By Greg Kozera
Recently I got a call from some college students. They asked, “Can you tell us about fracking?” “Sure.” I responded. “But why do you want to know?” “They are going to frack under our college and we’re scared.” They answered. So I told them what I tell everyone, the truth.
There has been a lot of fear of hydraulic fracturing or “fracking” due to all of the misinformation people have heard about it. Just like the Op-Ed in last Sunday’s Gazette- Daily Mail. I have heard all of the “facts” it contained many times before and they have been refuted countless times. Like many misinformed people the author calls everything associated with an oil and gas well “fracking”. That is like calling a coal truck driver a coal miner. She probably doesn’t know that almost every oil and gas well on land in the United States requires fracking. Without fracking we have no domestic natural gas and oil industry and the jobs that go with it. Maybe most important, we would be just like France depending on Russia for our energy at their prices.
Hydraulic fracturing or fracking is only one very small but very important part in the process of developing a natural gas or oil project. The natural gas and oil industry knows a lot about the hydraulic fractures we create. We know that a hydraulic fracture is a crack about 1/8 inch to ¼ inch wide made by pumping water, foam or nitrogen gas into a natural gas or oil reservoir. These fractures extend a few hundred feet in two directions from the well bore and they extend upward a few hundred feet at most. We KNOW this from observation and instrumentation. Marcellus wells are typically over a mile and a half deep. Water doesn’t run uphill. How do you feel about hiking UP an 8,000 foot hill? To believe we can frack into ground water is senseless. There are also 4 to 5 cemented steel pipes to protect the groundwater compared to one non-cemented pipe in a home water well. The unregulated home water well is far more dangerous to our groundwater. We have been fracturing coal in mines for over 25 years to remove the methane before the miners get there. Unfortunately not all mines do this but mines that do have had no fatalities from methane explosions. The miners and engineers observe these created fractures.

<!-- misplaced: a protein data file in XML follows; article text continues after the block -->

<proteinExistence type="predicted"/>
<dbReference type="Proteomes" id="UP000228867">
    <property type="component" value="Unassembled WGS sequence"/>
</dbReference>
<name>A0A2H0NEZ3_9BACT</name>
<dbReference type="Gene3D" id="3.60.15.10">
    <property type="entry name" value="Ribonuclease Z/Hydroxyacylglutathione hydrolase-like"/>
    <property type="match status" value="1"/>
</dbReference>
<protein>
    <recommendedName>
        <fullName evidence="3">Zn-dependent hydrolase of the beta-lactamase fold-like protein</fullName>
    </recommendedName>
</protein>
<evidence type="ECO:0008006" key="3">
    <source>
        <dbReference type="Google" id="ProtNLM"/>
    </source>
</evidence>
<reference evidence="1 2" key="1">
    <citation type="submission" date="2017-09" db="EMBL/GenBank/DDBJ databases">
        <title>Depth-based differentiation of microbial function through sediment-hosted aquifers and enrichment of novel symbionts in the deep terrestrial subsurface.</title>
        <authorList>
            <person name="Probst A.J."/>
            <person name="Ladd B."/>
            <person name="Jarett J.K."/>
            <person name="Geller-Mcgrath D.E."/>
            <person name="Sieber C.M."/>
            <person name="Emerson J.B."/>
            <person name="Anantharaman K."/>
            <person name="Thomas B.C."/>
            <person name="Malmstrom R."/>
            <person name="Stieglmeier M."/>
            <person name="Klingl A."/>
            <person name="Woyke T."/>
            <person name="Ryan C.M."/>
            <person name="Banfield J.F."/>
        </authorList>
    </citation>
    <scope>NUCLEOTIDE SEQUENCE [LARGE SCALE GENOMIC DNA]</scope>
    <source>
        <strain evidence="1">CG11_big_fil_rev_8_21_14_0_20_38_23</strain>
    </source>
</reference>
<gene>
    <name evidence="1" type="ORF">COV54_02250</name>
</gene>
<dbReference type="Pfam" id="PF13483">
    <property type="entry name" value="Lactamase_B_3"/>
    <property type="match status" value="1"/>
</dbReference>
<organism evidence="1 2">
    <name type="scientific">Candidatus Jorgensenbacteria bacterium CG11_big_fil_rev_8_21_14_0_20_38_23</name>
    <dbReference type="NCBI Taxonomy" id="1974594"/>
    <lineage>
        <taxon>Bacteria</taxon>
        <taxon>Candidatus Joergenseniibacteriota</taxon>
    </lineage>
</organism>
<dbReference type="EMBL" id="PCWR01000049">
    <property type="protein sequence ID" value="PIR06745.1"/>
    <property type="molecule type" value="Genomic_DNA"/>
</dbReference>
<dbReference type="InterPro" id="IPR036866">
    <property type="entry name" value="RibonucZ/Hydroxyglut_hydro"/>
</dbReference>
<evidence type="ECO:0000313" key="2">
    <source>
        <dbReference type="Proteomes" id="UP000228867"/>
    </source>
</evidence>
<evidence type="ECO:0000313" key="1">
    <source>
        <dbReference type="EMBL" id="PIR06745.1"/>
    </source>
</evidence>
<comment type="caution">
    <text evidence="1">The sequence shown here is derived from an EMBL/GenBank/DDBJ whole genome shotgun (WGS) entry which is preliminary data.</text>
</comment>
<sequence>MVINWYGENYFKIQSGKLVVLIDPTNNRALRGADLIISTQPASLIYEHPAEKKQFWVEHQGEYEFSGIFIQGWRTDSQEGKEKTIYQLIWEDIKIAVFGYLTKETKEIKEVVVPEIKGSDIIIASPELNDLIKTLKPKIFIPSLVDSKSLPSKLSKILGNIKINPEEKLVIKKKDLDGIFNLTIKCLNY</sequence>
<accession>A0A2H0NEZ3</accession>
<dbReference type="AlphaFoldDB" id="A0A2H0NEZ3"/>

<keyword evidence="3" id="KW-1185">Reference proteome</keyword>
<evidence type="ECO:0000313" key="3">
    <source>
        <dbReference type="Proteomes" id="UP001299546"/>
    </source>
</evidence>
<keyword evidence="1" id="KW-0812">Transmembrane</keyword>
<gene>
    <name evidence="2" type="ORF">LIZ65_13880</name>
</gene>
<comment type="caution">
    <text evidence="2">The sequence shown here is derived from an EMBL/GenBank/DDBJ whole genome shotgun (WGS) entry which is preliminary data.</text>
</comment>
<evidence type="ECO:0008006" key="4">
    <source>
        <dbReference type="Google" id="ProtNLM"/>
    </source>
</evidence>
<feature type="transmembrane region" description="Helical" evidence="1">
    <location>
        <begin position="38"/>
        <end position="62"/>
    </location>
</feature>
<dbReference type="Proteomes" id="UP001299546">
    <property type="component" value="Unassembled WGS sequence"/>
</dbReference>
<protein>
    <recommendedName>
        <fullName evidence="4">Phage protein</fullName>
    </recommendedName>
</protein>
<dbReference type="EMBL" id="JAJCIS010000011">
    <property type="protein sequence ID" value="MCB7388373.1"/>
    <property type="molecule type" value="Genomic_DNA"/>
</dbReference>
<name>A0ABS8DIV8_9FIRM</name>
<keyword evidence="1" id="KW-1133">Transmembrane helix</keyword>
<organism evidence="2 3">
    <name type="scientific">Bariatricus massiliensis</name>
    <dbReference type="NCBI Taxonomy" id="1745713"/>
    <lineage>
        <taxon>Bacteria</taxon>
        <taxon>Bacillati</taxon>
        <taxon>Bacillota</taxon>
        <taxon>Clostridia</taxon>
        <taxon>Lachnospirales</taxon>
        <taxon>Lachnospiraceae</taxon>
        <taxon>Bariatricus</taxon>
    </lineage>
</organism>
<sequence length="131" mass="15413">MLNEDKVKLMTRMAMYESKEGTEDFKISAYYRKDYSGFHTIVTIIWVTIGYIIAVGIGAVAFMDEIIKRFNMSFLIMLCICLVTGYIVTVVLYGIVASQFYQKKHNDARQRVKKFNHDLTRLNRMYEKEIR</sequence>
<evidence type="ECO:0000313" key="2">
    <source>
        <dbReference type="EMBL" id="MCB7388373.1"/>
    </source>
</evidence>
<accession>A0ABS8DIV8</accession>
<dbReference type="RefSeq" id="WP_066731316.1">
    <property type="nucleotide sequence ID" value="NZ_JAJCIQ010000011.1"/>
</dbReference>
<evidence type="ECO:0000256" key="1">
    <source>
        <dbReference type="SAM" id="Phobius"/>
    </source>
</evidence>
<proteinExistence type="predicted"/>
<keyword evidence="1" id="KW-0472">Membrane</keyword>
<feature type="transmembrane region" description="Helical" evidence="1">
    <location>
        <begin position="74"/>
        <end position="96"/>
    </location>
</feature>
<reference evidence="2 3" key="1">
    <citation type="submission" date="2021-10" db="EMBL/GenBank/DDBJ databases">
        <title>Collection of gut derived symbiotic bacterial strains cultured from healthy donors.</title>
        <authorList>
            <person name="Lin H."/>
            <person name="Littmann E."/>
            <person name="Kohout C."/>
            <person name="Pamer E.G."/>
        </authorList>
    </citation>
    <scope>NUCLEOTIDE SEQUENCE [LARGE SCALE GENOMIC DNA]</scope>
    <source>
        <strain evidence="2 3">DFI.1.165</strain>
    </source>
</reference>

We fear what we don’t understand. We have been fracturing wells for over 65 years. Fracturing is as old as television. Over 1 Million wells in the United States have been hydraulically fractured or fracked since 1947.
We know that fracturing cannot contaminate groundwater or cause earthquakes or do many of the other bad things people like last Sunday’s author believes. My greatest fear is not fracturing by putting unreasonable regulations on the process or banning it. You should fear this too.